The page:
Sep 06 2018
Use perennial division and an understanding of when to transplant perennials to reinvigorate your landscape as nature intended
Fall is right around the corner. Autumn brings with it some wonderful seasonal joys: Halloween, pumpkins, changing leaves, school starting….And it’s the perfect time to spend some time in your garden dividing perennials!
Perennials are generally considered low maintenance, but like most plants, there are things you can do to help them grow and look their best. Perennial division is a key task that will help rejuvenate plants so that they can grow the way you intended. Early fall is the perfect time to accomplish this work, because the cooler moist conditions allow the plants to establish roots and settle in for the next season. Also, in these early months of fall we are still a while away from the ground freezing, which means new plantings have time to take root and thrive before winter hits.
We have often been asked about when to transplant perennials and perennial division. Here’s our own process for perennial division and when to transplant perennials. This simple guide should get you through the work, but of course, reach out to us if you have any questions!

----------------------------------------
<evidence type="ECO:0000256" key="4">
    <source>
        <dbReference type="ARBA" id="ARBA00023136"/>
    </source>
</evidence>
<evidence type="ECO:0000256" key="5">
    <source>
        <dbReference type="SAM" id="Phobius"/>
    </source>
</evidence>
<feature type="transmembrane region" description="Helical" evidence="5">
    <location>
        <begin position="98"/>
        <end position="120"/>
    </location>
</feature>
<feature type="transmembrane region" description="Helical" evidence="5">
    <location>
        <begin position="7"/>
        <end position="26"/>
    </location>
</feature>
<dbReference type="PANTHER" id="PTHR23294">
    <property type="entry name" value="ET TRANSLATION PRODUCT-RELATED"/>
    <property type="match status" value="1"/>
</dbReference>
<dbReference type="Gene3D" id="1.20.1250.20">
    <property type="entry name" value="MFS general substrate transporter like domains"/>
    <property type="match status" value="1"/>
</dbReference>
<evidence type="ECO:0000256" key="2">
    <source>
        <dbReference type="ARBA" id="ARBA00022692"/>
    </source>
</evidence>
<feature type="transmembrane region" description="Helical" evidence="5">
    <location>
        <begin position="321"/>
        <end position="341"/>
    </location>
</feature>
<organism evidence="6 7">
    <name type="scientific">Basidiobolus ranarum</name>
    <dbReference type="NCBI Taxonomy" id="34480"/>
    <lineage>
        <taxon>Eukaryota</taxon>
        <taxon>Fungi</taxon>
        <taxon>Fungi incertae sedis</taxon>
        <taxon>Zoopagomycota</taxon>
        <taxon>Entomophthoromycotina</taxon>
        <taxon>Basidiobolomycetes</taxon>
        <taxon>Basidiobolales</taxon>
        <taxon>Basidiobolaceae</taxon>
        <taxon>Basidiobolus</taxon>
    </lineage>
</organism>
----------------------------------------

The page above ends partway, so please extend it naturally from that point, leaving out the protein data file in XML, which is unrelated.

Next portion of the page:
- Drive a spade around the outside of the plant mass. Using the spade or shovel carefully lift the entire plant to the surface.
- Divide the plant appropriately as determined by the type of root system the plant has.
- Discard the old center of the plant as well as any undersized or poor quality sections, and trim back the foliage of the plant.
- At this time, take the opportunity to improve and rejuvenate the soil with compost or peat moss and cow manure.
- Replant your divisions.
It’s that simple! The process of dividing perennials allows you to edit or rearrange a bed. If you’ve been desiring a change in your landscaping, or the bed is crowded and doesn’t allow proper air circulation or light penetration, this task is a great way to help you make those changes.
Some other times you might want to consider perennial division are if plants are dying out in the center, or they have slowed or stopped flowing. Not only that, if you’d like to produce additional plants to use in other areas, perennial division is a great way to get them.
We suggest dividing your perennial plants every 3 or 4 years as part of a routine schedule. This will allow you to properly maintain the health of your gardens while increasing the number of plants you have – plant more or give some to friends!
If you have any questions on this process please reach out to us! We find that the more plants you have to give to friends, the better!